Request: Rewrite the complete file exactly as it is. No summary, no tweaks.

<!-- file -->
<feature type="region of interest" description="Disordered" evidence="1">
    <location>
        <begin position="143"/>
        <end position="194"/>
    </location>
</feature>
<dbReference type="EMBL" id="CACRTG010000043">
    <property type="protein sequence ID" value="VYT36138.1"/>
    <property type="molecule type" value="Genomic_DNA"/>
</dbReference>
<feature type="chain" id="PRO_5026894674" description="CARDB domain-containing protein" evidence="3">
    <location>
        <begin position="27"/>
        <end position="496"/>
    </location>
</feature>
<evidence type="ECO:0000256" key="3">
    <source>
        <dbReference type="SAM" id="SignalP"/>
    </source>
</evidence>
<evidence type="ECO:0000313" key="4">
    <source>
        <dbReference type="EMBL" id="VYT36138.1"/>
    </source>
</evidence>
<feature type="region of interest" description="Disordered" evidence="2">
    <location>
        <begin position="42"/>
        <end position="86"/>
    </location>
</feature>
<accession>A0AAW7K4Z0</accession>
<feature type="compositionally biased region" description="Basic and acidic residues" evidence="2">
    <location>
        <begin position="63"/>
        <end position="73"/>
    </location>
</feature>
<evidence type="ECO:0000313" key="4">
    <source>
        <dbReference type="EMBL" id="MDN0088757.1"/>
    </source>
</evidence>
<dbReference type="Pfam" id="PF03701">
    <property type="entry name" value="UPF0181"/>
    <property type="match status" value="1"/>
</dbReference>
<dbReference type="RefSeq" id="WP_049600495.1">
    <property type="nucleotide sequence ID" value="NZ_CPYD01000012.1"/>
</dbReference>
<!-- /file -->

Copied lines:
<feature type="region of interest" description="Disordered" evidence="1">
    <location>
        <begin position="143"/>
        <end position="194"/>
    </location>
</feature>
<dbReference type="EMBL" id="CACRTG010000043">
    <property type="protein sequence ID" value="VYT36138.1"/>
    <property type="molecule type" value="Genomic_DNA"/>
</dbReference>
<feature type="chain" id="PRO_5026894674" description="CARDB domain-containing protein" evidence="3">
    <location>
        <begin position="27"/>
        <end position="496"/>
    </location>
</feature>
<evidence type="ECO:0000256" key="3">
    <source>
        <dbReference type="SAM" id="SignalP"/>
    </source>
</evidence>
<evidence type="ECO:0000313" key="4">
    <source>
        <dbReference type="EMBL" id="VYT36138.1"/>
    </source>
</evidence>
<feature type="region of interest" description="Disordered" evidence="2">
    <location>
        <begin position="42"/>
        <end position="86"/>
    </location>
</feature>
<accession>A0AAW7K4Z0</accession>
<feature type="compositionally biased region" description="Basic and acidic residues" evidence="2">
    <location>
        <begin position="63"/>
        <end position="73"/>
    </location>
</feature>
<evidence type="ECO:0000313" key="4">
    <source>
        <dbReference type="EMBL" id="MDN0088757.1"/>
    </source>
</evidence>
<dbReference type="Pfam" id="PF03701">
    <property type="entry name" value="UPF0181"/>
    <property type="match status" value="1"/>
</dbReference>
<dbReference type="RefSeq" id="WP_049600495.1">
    <property type="nucleotide sequence ID" value="NZ_CPYD01000012.1"/>
</dbReference>